Raising Restaurant Wages is Good for Everyone, According to Cornell

As fast food workers fight for $15 an hour and New York restaurateurs experiment with new pay models (mostly by eliminating tipping), there is more and more focus on the way we pay the people who feed us every day. The National Restaurant Association has consistently fought back against minimum wage increases, arguing that they will lead to price hikes and fewer new jobs in an industry with small profit margins for new comers. But a new study out of the Center for Hospitality Research at Cornell’s School of Hotel Administration argues otherwise.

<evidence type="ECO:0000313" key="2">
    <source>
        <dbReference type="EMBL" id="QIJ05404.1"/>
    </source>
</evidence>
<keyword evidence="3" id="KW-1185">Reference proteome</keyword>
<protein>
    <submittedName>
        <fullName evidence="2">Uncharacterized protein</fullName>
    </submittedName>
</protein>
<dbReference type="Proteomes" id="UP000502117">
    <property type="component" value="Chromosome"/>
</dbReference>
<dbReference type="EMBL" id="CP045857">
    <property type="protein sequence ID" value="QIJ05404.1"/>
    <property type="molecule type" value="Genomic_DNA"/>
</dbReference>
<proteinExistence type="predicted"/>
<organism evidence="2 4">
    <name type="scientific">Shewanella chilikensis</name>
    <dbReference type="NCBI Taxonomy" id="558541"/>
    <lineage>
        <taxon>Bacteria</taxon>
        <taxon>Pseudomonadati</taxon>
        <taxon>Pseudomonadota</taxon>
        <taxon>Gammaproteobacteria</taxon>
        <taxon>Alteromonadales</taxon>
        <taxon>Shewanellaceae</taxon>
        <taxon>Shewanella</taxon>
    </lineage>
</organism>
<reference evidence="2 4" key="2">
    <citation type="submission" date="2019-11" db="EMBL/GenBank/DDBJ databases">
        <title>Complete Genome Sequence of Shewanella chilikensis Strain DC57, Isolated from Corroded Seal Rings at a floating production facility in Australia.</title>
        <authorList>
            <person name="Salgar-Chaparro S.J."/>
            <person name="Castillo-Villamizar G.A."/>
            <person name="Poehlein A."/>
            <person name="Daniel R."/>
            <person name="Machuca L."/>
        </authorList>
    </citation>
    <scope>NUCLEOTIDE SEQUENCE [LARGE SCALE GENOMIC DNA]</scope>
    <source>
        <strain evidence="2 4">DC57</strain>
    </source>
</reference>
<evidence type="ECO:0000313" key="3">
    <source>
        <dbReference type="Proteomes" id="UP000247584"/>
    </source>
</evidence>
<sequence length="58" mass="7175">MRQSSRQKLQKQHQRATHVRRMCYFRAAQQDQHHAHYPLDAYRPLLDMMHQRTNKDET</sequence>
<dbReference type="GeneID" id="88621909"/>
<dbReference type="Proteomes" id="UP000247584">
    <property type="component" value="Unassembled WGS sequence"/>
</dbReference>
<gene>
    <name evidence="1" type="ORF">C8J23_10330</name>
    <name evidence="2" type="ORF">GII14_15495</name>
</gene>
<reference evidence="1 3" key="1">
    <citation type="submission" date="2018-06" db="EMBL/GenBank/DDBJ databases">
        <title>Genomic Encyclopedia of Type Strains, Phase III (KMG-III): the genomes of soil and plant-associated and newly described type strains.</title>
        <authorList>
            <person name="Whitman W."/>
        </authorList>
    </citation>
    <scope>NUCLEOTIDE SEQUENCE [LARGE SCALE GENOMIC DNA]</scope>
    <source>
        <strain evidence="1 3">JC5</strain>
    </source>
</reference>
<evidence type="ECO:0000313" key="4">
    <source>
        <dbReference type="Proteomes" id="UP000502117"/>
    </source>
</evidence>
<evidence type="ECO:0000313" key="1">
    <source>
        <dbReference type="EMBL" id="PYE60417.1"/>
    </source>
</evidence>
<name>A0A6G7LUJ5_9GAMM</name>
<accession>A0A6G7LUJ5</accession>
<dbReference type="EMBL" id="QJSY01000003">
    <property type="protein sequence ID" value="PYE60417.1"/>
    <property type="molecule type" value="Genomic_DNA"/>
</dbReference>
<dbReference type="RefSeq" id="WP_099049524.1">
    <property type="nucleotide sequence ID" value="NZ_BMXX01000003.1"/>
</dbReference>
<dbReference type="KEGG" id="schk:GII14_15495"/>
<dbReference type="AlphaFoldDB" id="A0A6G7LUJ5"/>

The study looked at federal and state minimum wage increases from the past two decades to see if there was any connection with job loss or the number of new restaurants opening. As far as they could tell, the increases had no such effect, although they did improve employee retention and productivity. While one study may not be enough to predict the future of restaurant industry salaries, it is good news for owners, employees and patrons in the 20 states which will be raising their minimum wages in 2016.

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